Australia recorded the best "No loss" record while on tour, managing to avoid a defeat in over 73% of their tests matches away from home, with India in second place, recording a touring "No loss' percentage of just under 68%.
In Conclusion - What’s the difference?
So to conclude the analysis, let's take a look at how each nation performed at home in comparison to when on tour.
We can see that the average 'swing' between home Test form and tour Test form was around 15-16% points in terms of winning percentage, with the average losing percentage dropping just over 17% points while the average chances of a draw lifted by around 1-2% at home compared with away.
As a result, the average 'swing' between home “No loss” form and away “No loss” form was just over 17% points.
The biggest 'swing' between a nations home Test winning percentage and away winning percentage went to Sri Lanka, who recorded a winning percentage of around 33% points better on home soil the last 10 years. This was slightly better than England whose 'swing' between home and tour winning results was just under 29% points.
Again, of the major nations, the West Indies recorded the lowest 'swing' between home winning Test form and away with an increase of just under 10% points at home.
This was however the third highest proportional increase of tour winning form, with their home form increasing over 111%. The biggest proportional increase in home winning form went to New Zealand, whose away Test winning percentage jumped from just under 17% on foreign soil to over 37% at Tests played in New Zealand, a proportional increase of 125%, ahead of Sri Lanka with 118%.
Sri Lanka and Pakistan recorded the biggest improvements in “No loss” form, each lifting their tour Test “No loss” percentage at home over 30% points.
Meanwhile, the greatest proportional increase in “No loss” form went to Pakistan, whose tour “No loss” record increased over 65% proportionally from just under 49% on tour, to just under 81% on home soil.
Finally, in terms of losing percentage, again both Pakistan and Sri Lanka recorded the biggest improvements in home losing form, each seeing their losing percentage at home drop at around 31% points, with Sri Lanka's home Test losing percentage dropping proportionally almost 69% from 45% on foreign soil, to 14% in Test matches played in Sri Lanka.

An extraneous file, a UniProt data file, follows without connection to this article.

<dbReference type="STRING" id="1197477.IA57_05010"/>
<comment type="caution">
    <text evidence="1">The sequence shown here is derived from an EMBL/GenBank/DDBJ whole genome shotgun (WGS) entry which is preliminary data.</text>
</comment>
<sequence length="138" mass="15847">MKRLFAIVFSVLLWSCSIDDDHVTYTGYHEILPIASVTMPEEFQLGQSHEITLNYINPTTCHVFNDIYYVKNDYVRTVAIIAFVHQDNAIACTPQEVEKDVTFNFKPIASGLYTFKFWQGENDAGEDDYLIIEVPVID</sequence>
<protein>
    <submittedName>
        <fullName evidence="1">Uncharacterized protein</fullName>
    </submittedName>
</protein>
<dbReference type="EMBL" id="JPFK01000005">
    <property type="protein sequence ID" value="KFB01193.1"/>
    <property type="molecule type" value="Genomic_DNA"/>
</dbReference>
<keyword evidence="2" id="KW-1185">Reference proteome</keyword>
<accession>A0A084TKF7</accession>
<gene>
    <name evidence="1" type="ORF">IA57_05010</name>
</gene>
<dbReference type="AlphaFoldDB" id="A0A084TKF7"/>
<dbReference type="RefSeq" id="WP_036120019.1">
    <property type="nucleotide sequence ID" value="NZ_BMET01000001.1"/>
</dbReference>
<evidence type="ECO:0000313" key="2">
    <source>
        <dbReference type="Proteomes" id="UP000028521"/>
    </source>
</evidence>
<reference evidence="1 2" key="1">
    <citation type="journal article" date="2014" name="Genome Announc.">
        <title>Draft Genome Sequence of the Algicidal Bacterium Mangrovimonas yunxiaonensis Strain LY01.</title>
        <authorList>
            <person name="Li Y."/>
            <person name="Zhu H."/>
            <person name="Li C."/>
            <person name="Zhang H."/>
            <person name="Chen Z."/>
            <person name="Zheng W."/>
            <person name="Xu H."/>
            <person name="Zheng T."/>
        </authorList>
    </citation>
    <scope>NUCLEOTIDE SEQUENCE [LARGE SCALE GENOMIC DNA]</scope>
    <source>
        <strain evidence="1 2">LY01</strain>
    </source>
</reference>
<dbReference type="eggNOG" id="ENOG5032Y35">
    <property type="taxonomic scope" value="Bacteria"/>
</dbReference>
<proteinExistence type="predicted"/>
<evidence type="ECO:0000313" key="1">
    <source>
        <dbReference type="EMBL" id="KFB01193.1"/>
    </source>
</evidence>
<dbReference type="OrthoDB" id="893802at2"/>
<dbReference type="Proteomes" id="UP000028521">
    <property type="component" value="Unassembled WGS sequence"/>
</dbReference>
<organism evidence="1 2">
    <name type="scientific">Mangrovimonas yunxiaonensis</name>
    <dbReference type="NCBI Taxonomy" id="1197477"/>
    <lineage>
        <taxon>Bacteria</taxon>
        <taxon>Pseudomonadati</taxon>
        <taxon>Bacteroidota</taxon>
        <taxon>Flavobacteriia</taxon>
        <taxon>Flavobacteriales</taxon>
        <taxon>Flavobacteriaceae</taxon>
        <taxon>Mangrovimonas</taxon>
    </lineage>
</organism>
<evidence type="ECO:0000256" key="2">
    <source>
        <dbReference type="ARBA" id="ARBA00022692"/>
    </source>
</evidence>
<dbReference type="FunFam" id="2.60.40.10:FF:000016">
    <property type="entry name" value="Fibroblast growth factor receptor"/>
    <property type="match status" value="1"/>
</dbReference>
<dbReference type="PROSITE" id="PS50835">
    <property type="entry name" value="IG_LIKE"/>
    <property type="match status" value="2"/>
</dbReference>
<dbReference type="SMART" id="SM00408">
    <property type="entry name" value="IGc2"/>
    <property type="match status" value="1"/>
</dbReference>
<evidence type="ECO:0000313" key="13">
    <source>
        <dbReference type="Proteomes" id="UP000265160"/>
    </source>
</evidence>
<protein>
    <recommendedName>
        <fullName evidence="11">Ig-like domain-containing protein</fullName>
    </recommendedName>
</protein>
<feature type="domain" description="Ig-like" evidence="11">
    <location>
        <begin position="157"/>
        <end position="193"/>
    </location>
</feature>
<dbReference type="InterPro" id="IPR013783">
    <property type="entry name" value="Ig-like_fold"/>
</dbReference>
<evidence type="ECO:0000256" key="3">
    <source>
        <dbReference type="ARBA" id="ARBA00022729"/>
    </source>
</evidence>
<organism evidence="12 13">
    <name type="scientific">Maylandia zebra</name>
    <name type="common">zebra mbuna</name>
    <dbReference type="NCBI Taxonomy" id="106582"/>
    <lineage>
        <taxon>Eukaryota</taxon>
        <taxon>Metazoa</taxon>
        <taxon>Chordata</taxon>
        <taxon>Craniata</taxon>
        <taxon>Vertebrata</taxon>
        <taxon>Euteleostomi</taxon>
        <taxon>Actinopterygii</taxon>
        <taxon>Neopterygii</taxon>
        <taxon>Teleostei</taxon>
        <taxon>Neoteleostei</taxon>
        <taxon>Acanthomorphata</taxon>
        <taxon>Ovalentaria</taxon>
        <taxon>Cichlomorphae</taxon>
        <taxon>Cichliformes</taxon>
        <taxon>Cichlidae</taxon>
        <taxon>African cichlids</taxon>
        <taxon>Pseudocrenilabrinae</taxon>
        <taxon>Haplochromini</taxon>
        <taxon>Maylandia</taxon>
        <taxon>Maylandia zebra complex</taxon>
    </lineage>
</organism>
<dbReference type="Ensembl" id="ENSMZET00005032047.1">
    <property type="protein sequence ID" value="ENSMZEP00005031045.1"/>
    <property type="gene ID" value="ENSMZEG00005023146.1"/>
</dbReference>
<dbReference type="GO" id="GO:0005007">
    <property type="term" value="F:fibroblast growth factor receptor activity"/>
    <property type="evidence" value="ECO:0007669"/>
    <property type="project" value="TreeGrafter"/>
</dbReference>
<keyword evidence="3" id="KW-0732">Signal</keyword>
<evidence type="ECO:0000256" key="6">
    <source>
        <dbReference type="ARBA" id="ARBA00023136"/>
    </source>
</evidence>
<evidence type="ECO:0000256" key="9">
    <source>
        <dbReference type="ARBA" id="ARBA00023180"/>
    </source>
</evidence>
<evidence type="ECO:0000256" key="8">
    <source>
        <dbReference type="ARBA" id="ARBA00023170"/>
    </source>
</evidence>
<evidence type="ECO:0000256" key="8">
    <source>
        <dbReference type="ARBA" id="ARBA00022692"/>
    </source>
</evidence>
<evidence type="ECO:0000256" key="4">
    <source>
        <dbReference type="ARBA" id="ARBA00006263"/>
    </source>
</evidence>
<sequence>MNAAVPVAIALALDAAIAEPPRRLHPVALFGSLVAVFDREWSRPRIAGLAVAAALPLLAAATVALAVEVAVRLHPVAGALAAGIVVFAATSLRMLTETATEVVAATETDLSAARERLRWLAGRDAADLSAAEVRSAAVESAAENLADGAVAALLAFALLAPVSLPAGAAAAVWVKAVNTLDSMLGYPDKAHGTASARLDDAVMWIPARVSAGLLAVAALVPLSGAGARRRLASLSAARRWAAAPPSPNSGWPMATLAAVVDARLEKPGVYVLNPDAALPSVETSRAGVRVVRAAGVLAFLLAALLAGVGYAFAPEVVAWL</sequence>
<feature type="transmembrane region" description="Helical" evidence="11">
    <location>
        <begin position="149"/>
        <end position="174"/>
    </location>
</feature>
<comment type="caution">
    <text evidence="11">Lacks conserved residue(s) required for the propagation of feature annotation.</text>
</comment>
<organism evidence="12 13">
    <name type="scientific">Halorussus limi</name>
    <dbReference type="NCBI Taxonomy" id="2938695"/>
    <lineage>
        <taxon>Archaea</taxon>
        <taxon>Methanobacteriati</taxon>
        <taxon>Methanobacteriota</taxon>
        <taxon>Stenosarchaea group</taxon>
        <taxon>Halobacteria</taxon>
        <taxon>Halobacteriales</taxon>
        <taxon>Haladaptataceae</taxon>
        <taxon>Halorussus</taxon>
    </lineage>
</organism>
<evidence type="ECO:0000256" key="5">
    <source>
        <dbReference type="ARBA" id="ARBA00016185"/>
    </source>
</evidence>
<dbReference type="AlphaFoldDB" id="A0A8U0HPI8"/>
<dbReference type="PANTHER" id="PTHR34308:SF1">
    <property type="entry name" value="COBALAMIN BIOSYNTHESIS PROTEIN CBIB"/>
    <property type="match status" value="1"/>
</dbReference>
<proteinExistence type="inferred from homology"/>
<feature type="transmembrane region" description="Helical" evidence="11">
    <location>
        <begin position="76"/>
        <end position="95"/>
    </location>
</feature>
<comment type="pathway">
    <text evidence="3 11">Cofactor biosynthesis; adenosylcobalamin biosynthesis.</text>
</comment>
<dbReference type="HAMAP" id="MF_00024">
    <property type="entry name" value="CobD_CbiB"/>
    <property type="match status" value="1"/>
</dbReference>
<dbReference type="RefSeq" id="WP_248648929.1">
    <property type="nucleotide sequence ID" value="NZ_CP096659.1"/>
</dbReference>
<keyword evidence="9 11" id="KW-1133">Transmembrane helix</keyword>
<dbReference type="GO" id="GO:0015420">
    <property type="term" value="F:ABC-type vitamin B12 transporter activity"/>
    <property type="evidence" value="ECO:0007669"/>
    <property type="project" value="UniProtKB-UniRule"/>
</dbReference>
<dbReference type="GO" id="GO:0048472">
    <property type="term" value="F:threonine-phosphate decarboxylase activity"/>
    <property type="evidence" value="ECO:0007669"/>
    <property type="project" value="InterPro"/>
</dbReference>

So what did we learn?
While it is difficult to assess the home field advantage of any one individual nation, especially over such a small sample size of 10 years, by doing a survey of each nations home and away form, we can achieve an overll and general understanding of what home field advantage is in Test cricket.
While the home and away form of nations such as Australia may very well diminish over the next 10 years and others such as the West Indies may improve, it is a fairly safe assumption to make that the overall likelihood of a home team winning any Test match will remain the same, at about 46% (or 51% depending on whether you include Zimbabwe or Bangladesh).
You can follow Andrew on Twitter @AndrewBexpert
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Thanks Game. Yeah, the article isn't so much about assessing the home advantage of individual nations, (although it's interesting to take a look at). It's more about getting a general idea of what home field advantage is in Test cricket in general. Like you say, I wouldn't expect Australia's home and away form to be so good over the next 10 seasons, or at least not as good as the last 10 seasons, but I would expect that in general, home Test teams will continue to win at about the same rate, which is just over 46% or 51% depending if you include Zimbabwe or Bangladesh. But thanks for the feedback mate. Appreciate all of your comments. Cheers.
Andrew I really like that, the only thing I would advise is to be careful with Australia right now, even though their hit ratio is so high. Alot of their wins for the stats collated are during Australia's golden years and with the Introduction of the IPL a few years ago alot of Australia best players retired, with the current crop of players still mouldin together I would be abit careful with them. Solid info again cheers Andrew.....